Monday, December 20, 2010

Imagining Flower Fairies


When Cicely Mary Barker (1895-1973) moved into a Victorian house in south London, she had a studio built out back in the garden. Meanwhile her sister ran a kindergarten in one of the rooms of the house.


The kindergarten provided a steady supply of child models for Barker’s Flower Fairy characters. The children wore costumes that were stored in a trunk in the studio. Barker made the fairy wings from twigs and gauze, taking the elements apart after each picture to be recycled into future costumes.


All of her fairies were based on specific kinds of flowers. The plants were painted from observation in her own garden and from the botanical collection at Kew Gardens. 
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Complete Book of the Flower Fairies, at Amazon, published by Warne.
Photo of CMB and more complete bio at “Through The Looking Glass Children’s Book Reviews”  

14 comments:

Larry MacDougall said...

Beautiful - Merry Christmas.

Mirelmture said...

I loved and collected these books as a child. I had no idea about her background. It makes me want to know more! I love how she combines fantasy with life studies much like Beatrix Potter did.

Rockhopper said...

These inspired me for some R&D on fairies, I was asked to provide a cgi fairy that worked in hi def for a tv programme here is my CGI test piece

http://www.youtube.com/watch?v=Yr8RrwuYeVA

Looking at these wonderful images was the best part of my job.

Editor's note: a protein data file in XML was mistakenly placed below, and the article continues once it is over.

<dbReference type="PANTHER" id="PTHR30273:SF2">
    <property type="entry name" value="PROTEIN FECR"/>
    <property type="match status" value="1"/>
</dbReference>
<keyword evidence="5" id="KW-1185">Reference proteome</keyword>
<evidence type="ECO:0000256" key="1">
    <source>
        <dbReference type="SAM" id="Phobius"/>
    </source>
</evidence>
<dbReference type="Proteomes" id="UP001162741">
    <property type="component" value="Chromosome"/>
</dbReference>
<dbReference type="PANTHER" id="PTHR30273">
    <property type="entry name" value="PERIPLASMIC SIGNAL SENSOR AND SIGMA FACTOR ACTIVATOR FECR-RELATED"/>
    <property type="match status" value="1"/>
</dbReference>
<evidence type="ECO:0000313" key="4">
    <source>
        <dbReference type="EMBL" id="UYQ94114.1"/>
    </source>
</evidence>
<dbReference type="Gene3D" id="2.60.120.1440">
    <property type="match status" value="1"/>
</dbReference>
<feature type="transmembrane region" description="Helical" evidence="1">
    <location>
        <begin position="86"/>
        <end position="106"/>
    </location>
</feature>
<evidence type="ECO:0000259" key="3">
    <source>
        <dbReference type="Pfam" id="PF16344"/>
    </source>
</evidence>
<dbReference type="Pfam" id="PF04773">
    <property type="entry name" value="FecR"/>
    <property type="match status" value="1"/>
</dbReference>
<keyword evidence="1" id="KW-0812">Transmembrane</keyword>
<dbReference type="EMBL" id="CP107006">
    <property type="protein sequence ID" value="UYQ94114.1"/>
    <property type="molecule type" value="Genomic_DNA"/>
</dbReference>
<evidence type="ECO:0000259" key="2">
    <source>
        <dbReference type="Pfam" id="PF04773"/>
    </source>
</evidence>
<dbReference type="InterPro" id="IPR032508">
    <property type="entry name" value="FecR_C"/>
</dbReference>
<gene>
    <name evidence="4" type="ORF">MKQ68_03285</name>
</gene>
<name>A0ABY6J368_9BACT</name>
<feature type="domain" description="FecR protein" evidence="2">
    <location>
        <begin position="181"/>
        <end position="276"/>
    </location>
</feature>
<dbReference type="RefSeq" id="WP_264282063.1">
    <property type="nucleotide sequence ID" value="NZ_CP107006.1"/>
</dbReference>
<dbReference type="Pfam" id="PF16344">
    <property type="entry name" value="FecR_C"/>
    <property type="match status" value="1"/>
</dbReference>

Rachel said...

There is no modern fairy artist whose work I like, enjoy, and appreciate the realism of, as much as Cicely Mary Barker. (Unless there is one I don't know about!)

Rebecca said...

I have her work hanging around my house. love it! Thanks so much for sharing!

David Glenn said...

Using kindergartners as fairies. Not much different from how you ask friends and family to pose as Dinotopian characters.

Don Cox said...

I think the great strength of Barker's fairies is that they are all portraits of individuals, and not just generalised fairies. The flowers and wing colours seem chosen to suit the personality of each child.

And her use of the pen-and-ink with watercolour technique is masterly.
There must have been some good teachers of drawing at Croydon School of Art.

lauragarabedian said...

I am fairly amused that I just purchased that book. I have adored her classic illustrations since I was a child and was thrilled to find her collection of work at half price books. :)

Tabatha said...

What fun to have been one of those kindergartners! Maybe not the actual posing part, but dressing up and then later seeing yourself turned into a fairy -- excellent! (Maybe that would be a good angle for a picture book about Ms. Barker. Hmm...)

Dave said...

This is such a sensitive piece of work and it was so difficult for women at that time to do anything creative.. I get this understanding from reading the works of Virginia Woolf as in "A Room of her own"

Tanya Boracay said...

Wow beautiful painting

Just like to share with you a famous quote...

"The voice of parents is the voice of gods, for to their children they are heaven's lieutenants. " -- Shakespeare

You can get more famous quotes at http://quotelandia.com

Philip A. Buck said...

more about the flower fairies on the this cool blog: http://www.vintagechildrensbooksmykidloves.com/2012/06/flower-fairies-of-summer.html

Anonymous said...

Lovely pictures,and the poems are beautiful too.The flower fairies are so treasurable.

A L Goodman said...

Stumbled on this page doing research for our Nursery. Dinotopia and Barker's Flower Fairies are such visual reminders of my childhood, and we would love to use illustrations from both on our baby Girl's walls. Had to order second copies of books so we can frame pages without cutting up my old ones. Thank you for such enchanted, evocative images.